“This is just a terrible proposal,” said Jon Retzlaff, chief policy officer of the American Assn. for Cancer Research. “To see a proposal that would gut NIH by 20% — that would put us back to the year 2000 in terms of funding. We’re astonished and dumbfounded. ”Noting that cancer research has “had so much momentum,” Retzlaff said that cuts of the magnitude proposed “will absolutely slow research” that could lead to new ways to prevent and treat the nation’s No. 2 killer, which claimed the lives of an estimated 595,690 Americans in 2016. (Healy, 3/16)

Stat: NIH's Fogarty Center, Devoted To Global Health, Would Close Under Trump Budget
One of the National Institutes of Health’s only programs devoted to global health research and training is on the chopping block as part of President Trump’s vision for an overhaul of some government agencies. The administration’s budget blueprint, released Thursday, lays out sweeping cuts, including the elimination of the NIH’s Fogarty International Center. Public health experts say the closure of the center, if approved by Congress, could hamper future responses to the spread of infectious diseases and slow research that could help Americans. (Blau, 3/16)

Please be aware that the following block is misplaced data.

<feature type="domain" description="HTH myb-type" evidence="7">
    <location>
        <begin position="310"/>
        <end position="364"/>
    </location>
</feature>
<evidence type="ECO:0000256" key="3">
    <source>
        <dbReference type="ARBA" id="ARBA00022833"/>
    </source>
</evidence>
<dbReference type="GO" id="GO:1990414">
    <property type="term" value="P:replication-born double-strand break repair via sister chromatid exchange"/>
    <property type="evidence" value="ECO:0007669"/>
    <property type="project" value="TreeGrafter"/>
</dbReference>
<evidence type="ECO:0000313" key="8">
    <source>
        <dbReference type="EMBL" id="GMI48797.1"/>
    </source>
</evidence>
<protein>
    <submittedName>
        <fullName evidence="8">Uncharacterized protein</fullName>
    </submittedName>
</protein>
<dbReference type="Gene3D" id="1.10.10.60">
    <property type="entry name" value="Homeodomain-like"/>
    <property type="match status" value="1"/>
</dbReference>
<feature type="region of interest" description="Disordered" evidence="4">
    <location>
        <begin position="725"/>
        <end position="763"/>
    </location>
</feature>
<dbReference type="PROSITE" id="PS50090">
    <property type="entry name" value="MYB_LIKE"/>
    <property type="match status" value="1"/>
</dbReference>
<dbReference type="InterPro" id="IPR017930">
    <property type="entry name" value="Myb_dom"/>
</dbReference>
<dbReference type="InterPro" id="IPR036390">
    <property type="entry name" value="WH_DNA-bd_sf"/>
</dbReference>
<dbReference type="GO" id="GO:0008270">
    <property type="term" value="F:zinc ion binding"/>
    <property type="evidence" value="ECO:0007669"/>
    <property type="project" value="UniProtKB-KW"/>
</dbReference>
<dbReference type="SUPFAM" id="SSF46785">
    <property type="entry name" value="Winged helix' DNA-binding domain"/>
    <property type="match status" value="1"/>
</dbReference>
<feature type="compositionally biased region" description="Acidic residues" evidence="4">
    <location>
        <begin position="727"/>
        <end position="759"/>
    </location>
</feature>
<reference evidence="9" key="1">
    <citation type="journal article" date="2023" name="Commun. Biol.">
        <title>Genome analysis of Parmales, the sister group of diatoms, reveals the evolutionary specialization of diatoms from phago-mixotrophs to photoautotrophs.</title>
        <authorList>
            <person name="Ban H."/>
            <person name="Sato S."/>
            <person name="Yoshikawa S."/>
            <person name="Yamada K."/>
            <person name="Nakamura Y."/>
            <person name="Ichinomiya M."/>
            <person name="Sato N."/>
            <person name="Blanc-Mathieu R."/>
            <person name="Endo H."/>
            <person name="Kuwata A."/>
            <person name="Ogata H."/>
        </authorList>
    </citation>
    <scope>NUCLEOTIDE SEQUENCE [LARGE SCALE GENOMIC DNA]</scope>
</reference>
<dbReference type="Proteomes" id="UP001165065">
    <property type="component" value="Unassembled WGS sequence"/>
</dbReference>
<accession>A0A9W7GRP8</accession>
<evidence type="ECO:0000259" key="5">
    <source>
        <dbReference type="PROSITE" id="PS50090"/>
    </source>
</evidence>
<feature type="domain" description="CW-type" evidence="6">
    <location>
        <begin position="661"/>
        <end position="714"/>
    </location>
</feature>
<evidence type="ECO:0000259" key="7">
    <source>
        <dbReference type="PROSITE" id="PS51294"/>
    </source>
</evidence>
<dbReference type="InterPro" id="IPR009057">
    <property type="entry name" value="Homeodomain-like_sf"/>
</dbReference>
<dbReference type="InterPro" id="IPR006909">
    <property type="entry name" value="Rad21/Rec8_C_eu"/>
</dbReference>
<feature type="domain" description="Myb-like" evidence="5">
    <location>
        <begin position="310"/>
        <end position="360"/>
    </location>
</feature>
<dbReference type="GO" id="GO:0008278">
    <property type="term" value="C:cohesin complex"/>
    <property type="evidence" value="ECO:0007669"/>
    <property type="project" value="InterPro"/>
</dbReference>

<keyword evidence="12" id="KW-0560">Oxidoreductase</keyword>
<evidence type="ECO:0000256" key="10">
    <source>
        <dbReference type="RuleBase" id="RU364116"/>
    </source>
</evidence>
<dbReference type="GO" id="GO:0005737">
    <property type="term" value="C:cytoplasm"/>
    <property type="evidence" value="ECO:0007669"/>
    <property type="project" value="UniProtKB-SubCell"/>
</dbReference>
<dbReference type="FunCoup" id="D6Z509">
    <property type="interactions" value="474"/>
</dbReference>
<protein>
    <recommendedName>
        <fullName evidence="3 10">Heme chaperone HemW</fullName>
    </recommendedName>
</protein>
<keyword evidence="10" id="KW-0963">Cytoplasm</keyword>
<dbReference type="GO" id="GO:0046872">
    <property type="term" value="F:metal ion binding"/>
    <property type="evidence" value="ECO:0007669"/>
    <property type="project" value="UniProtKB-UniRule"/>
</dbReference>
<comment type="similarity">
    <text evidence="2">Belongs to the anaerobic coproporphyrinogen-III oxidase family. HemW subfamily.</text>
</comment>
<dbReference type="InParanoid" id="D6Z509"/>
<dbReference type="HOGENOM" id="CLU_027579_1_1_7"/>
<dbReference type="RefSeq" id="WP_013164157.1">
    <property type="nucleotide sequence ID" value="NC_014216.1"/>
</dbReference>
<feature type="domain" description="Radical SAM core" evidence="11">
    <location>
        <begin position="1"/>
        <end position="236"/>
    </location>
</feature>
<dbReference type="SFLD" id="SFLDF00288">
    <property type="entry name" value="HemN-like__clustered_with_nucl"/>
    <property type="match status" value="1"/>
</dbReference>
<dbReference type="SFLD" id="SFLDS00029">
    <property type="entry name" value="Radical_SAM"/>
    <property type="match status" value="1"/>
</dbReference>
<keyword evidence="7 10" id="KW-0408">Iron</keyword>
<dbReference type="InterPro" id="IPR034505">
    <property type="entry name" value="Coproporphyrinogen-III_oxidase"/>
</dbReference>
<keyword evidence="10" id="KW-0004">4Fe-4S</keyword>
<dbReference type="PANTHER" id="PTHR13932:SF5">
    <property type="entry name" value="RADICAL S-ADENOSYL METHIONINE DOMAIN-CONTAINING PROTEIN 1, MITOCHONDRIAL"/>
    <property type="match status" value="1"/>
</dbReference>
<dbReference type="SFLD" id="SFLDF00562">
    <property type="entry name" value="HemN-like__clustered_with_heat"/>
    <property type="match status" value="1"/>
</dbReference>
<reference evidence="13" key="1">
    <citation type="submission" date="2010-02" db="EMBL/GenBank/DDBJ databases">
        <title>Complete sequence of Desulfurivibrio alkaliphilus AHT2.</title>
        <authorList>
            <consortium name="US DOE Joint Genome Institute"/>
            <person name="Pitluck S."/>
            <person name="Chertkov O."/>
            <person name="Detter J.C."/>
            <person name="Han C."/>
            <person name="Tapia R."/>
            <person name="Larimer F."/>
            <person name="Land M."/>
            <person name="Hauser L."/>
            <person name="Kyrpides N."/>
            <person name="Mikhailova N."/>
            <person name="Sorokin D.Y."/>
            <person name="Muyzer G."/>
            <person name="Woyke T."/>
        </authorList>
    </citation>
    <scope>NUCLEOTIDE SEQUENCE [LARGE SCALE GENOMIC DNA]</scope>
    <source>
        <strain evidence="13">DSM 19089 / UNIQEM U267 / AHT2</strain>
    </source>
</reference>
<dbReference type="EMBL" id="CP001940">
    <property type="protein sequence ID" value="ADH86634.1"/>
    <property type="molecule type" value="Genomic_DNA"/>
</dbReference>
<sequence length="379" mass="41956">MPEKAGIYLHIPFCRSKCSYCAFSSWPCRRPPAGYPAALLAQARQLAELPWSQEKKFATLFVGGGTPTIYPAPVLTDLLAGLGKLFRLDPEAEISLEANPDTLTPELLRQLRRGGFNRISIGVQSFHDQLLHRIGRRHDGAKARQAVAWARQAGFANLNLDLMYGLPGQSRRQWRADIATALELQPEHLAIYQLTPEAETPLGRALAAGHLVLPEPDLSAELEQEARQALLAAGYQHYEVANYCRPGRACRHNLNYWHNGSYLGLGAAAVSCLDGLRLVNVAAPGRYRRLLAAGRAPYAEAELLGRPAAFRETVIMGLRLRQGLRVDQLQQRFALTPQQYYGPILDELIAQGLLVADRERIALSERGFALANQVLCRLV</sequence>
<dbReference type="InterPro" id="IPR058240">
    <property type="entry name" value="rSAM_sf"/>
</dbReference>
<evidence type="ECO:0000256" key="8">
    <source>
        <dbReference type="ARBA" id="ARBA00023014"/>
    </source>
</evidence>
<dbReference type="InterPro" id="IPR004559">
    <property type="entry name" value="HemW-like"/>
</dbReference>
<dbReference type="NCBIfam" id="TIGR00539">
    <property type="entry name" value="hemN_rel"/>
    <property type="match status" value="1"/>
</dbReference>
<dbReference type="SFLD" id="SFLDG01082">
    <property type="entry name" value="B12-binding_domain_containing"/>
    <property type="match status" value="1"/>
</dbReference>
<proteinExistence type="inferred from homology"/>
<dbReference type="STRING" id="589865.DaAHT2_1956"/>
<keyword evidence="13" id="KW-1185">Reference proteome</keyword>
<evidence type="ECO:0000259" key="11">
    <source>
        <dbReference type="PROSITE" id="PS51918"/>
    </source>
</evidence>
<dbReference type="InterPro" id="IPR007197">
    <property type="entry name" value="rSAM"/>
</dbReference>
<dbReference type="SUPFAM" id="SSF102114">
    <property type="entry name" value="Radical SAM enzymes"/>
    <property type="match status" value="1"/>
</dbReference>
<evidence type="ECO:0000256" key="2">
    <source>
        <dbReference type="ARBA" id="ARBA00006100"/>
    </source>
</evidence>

Modern Healthcare: HHS Takes The Biggest Hit In Trump's First Budget
But not all health-related projects are losers in Trump's plan. The president's proposal boosts HHS spending on opioid prevention and treatment efforts by $500 million, and also provides funds to the Justice Department to combat the epidemic. Some programs would tread water: WIC grants — money to states for healthcare and nutrition for low-income women, infants and children — are one example. (3/16)

Bloomberg: Trump Would Slash Research In Cut To Health Budget
Dane Leone, an analyst at BITG, called the budget proposal a “cartoon villain approach to biomedical innovation.” “The severity of the starting point for discussions will likely have tangible effects on how investors view the U.S. health-care sector,” he said. “The main takeaway from our view is that the Trump administration clearly lacks any appreciation for the importance of biomedical innovation and makes us take ongoing banter regarding drug price negotiations more seriously.” (Tracer and Edney, 3/16)